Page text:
Mary Tuma's earliest works focused on the ways women in the United States are taught to self-evaluate and judge their bodies.
Pinch an Inch refers to the notion that if you can pinch an inch on your side, you are too fat. The use of fabric as flesh and clothes pins for pinching reference a connection to sadomasochistic practice, self-torture and even a denial of the flesh.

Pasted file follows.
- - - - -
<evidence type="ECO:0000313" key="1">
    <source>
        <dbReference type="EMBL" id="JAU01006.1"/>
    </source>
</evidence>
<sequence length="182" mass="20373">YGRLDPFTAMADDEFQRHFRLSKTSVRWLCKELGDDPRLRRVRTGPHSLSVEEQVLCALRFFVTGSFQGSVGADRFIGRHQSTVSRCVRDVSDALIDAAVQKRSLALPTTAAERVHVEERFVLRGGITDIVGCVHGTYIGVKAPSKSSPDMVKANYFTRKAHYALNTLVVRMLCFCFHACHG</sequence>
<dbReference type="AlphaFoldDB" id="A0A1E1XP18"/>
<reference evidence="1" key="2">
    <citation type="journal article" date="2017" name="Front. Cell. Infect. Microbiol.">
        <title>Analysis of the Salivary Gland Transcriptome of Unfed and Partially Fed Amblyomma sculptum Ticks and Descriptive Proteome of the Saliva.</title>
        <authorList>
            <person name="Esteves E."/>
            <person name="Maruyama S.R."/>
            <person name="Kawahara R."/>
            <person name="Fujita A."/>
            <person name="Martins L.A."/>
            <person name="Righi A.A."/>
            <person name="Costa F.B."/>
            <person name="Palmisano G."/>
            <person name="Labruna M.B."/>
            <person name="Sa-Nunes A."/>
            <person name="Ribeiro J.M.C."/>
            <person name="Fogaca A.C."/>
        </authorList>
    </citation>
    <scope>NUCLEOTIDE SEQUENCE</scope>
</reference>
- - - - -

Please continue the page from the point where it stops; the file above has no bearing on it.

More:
Disfigurement Gauge is constructed from a fun-house mirror and a collection of old weight scales. The weight gauges are set to the artist's weight such that the weight matches the image reflected in the mirror. If the artist appears fat, the weight scale is at it's highest possible weight. If the artist disappears in the mirror, the weight scale moves to "0".